Stephen Pietruska, aka Striper Steve, a perennial derby leader, drives away this year in a brand new Chevrolet truck. — Mark Lovewell

For 70 years, the Martha’s Vineyard Bass and Bluefish Derby has woven itself into Island lore. Derby committee president Ed Jerome thought he had seen just about everything. Until Sunday’s derby awards ceremony.

When he turned the key that opened the lock that won Miles Whyte of Edgartown a new Eastern Boats fishing vessel, Mr. Whyte turned to the microphone amid the tumultuous applause and thanked “everyone, everywhere, who ever took a kid fishing.”

Then his acceptance remarks got a little more specific.

“I’d like to thank my girlfriend Dee, and I’d like to ask her to marry me,” he said.

In a house filled with hardened fishermen, weary from 20-hour fishing days, long hikes through the sand and five weeks of tension, there weren’t many dry eyes.

Top women anglers. — Mark Lovewell

“Yes,” said sudden fiancee Deanna Withers, after making her way to the

derby awards stage.“Of course yes.”

Mr. Jerome, like most of the crowd, was somewhere between stunned and incredulous.

“Seventy years, we’ve never seen that,” he said, when the uproar finally settled down.

Mr. Whyte said later he thought several times about popping the big question from the stage. Though he was sure he wanted to marry Ms. Withers, he wasn’t quite sure he would propose in public. Believe it or not, that wasn’t the most nerve-wracking part of the deal. “I was more nervous when they were drawing the numbers for the keys,” he said.

Top junior anglers. — Mark Lovewell

Mr. Whyte found himself on the stage by virtue of catching the largest striped bass from shore in the 35-day tournament, a 37.95-pound beauty that was quite a challenge to land. “I hooked it and it swam to the surface and showed its head,” Mr. Whyte said. “I walked it back to the shore, but there was so much seaweed, it stared to build up on my line. I got it in, and I could hardly talk. I knew it was a good fish.”

The catch landed Mr. Whyte on the stage Sunday, one of four shore grand leaders in the running for the boat. Other shore anglers in the running were Karen A. Altieri for her 15.65-pound bluefish, Timothy J. Scott for a 8.99-pound bonito, and Donald R. Sicard for his 13.10-pound albie.

Somewhat less dramatic, but no less an accomplishment, was the winning fish landed by Stephen Pietruska, a 41.98-pound bass landed from his boat. His key opened the lock to a new Chevrolet truck from Clay Chevrolet. It is the fourth time since 2009 the seasonal West Tisbury resident has caught the tournament’s biggest bass from a boat, earning him the nickname Striper Steve.

So, where exactly is he catching all these trophy striped bass?

“Local waters,” he said, with a laugh. “Within the derby boundaries. I would never give that one up. It’s been good to me.”

The other boat grand leaders have their secret spots too, though they didn’t take home trucks this year. Mr. Pietruska beat out Clinton A. Fisher, who landed a 17.87-pound bluefish, Rob E. Coad and his 11.32-pound bonito, and Fred Hoffman, who caught a 14.22-pound false albacore.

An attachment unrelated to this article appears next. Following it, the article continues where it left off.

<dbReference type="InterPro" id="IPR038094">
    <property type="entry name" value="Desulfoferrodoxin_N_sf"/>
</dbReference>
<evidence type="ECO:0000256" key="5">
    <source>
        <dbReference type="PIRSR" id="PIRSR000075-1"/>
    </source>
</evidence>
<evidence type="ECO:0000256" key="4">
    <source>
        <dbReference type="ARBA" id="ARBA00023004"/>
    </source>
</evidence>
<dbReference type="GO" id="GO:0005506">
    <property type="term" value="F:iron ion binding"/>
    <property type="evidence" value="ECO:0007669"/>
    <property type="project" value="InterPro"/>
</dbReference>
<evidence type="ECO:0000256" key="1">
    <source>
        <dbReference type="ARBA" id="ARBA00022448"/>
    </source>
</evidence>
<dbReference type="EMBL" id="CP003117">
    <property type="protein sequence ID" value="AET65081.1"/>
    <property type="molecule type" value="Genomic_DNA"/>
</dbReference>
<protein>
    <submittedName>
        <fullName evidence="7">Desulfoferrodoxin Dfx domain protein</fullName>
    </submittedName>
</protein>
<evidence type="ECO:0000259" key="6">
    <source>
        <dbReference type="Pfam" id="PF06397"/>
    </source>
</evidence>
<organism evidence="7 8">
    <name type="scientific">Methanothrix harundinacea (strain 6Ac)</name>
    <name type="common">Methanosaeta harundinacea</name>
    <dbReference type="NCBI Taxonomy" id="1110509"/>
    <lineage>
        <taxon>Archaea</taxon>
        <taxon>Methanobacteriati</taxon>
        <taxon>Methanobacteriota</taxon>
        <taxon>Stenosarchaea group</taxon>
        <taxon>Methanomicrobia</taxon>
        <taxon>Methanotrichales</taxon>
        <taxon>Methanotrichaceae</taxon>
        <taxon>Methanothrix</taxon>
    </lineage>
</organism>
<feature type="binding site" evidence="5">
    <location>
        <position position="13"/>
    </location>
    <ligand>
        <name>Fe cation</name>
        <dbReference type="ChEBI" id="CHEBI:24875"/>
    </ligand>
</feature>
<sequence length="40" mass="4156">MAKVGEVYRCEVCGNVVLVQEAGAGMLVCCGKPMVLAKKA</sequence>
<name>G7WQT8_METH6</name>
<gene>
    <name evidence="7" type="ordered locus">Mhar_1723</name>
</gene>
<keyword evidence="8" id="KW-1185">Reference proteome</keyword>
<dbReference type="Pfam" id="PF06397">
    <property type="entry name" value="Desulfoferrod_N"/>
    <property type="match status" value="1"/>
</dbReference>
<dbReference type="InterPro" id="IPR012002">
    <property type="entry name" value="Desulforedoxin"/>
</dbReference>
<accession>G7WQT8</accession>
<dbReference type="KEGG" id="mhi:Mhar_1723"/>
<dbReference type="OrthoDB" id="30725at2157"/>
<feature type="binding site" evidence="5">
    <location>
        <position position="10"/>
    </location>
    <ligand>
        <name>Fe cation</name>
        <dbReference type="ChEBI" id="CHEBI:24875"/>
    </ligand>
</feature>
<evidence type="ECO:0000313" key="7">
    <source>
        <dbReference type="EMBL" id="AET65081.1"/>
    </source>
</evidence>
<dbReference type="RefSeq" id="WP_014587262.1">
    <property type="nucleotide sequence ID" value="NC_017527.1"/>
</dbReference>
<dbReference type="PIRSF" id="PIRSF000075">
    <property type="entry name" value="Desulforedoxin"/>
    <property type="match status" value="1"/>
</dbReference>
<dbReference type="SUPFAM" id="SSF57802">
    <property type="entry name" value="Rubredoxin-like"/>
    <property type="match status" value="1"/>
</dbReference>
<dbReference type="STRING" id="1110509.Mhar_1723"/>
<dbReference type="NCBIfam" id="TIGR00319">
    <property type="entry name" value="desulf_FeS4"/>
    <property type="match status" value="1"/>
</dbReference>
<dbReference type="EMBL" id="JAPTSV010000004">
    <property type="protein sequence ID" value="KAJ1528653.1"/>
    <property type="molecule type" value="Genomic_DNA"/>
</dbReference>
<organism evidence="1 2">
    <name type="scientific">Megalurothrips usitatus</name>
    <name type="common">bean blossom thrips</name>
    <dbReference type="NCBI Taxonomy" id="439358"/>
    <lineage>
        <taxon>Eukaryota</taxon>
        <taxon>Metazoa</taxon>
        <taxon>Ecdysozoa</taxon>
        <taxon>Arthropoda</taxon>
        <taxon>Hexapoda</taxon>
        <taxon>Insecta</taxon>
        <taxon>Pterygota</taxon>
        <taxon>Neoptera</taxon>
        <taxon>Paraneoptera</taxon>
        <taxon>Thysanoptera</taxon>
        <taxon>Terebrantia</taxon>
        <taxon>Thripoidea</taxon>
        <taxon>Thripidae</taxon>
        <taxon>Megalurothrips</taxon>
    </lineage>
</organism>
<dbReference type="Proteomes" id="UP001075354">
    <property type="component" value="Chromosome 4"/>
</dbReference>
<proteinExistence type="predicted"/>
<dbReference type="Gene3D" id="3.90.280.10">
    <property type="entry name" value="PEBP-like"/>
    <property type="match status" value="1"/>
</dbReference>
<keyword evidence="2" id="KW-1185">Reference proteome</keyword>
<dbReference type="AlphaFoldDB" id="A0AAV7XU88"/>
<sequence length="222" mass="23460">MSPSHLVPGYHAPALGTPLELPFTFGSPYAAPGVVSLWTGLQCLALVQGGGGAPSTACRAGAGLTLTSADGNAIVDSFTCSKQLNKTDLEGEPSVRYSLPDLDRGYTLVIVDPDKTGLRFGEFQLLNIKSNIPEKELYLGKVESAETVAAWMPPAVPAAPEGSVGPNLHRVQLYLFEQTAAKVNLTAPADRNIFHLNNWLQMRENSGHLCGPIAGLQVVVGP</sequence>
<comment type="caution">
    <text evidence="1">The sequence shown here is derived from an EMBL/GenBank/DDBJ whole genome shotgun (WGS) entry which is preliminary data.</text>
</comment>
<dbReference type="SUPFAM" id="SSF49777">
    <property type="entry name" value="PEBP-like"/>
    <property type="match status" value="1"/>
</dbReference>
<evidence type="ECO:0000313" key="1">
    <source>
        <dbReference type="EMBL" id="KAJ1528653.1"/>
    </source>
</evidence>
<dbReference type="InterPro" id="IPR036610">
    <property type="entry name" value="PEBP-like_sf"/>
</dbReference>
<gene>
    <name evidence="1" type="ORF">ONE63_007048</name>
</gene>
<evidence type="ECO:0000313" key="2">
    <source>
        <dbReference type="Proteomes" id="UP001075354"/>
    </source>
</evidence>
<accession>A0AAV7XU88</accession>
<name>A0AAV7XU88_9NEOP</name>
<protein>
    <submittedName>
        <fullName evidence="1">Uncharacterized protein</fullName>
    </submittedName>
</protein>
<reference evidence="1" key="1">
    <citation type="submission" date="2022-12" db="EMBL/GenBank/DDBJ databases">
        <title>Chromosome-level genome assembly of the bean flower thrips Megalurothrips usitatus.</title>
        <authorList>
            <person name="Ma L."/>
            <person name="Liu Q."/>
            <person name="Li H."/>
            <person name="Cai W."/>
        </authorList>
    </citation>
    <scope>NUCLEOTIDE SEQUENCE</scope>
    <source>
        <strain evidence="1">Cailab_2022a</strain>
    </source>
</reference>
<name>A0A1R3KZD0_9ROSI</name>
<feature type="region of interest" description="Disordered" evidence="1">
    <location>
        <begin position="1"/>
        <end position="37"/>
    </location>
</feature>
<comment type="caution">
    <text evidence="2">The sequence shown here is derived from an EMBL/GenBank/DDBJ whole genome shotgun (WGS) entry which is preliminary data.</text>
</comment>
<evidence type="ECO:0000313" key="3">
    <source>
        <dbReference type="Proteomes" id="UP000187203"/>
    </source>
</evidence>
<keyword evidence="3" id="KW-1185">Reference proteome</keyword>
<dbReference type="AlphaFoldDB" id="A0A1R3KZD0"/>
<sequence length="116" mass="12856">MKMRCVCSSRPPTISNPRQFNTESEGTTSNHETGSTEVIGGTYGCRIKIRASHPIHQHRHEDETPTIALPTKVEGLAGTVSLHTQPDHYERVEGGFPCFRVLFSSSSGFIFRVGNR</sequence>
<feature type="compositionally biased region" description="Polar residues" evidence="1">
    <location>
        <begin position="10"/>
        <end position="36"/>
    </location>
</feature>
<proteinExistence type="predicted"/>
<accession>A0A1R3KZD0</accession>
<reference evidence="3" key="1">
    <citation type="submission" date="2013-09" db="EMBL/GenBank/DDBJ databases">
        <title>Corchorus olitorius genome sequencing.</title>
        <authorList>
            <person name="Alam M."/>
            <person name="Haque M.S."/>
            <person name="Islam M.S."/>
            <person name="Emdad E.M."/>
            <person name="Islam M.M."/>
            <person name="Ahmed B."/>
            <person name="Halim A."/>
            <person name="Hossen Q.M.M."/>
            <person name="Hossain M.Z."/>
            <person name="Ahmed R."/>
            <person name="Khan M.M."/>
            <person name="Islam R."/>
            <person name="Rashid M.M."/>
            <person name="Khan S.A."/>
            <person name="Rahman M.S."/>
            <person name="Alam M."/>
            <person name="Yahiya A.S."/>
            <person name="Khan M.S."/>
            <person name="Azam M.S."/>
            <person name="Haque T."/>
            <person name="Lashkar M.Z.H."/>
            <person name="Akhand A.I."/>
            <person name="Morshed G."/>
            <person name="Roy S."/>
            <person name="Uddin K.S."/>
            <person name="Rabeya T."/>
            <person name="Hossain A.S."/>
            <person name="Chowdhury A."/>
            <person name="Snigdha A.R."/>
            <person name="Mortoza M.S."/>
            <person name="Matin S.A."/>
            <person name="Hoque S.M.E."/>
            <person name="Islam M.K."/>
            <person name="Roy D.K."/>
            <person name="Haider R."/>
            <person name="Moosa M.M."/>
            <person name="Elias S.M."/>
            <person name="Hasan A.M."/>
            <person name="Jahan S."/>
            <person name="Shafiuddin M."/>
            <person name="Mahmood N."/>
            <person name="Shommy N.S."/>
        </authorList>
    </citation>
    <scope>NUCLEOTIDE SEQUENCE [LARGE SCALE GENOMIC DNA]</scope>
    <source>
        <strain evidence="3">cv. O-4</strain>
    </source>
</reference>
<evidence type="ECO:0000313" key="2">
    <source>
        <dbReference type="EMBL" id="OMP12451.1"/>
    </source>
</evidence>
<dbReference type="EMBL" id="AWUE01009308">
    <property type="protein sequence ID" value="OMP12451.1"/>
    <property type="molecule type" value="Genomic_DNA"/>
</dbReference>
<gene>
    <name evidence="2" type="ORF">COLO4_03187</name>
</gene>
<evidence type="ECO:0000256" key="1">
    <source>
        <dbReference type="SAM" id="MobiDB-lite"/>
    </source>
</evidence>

Mr. Pietruska was also the boat grand slam winner, catching one of each fish species totalling 68.18 pounds. Tim Scott, the grand leader for shore bonito, was the shore grand slam winner with a total catch of 49.73 pounds, and Brendan R. Morris was the junior grand slam boat winner, catching a total of 47.82 pounds.

In the team competition, Buzzards Bay Outfitters — James Simmons and Stephen Hansel — took home top honors in the boat division. On the shore side, Surf Ninjas, consisting of Timothy Scott and Julian Pepper, was the winner.

Zach Magid, who caught a 9.15-pound albie in the kayak division, was the BassYaks kayak winner, and Phoenix Russell won a Live Watersports stand up paddleboard by writing about what she lives for when she fishes the derby.

Father/son duo John and Colby Zarba of West Tisbury won the Beaulieu/Loud Award, which is a awarded to a parent/child team that displays good will and sportsmanship during the derby.

Also notable during the awards ceremony was the posthumous nomination of Jesse (Buddy) Oliver 3rd to the derby hall of fame. He was lauded for his work in promoting the tournament in its early days. It was an emotional moment for his son, Jesse Oliver 4th, who accepted the honor.

“It brought him great joy, meeting people, new friends,” Mr. Oliver said. “He always instilled in me to enjoy fishing, and represent the Island well.”

Despite the challenging weather, a near-record 3,261 people registered for legendary tournament, including more than 400 women, who took their share of top prizes on Sunday.

For the record, the competitors weighed 3,914 fish, which collectively tipped the scale at 35,339 pounds. That’s 17 2/3 tons of memories.

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More photos of the derby awards ceremony.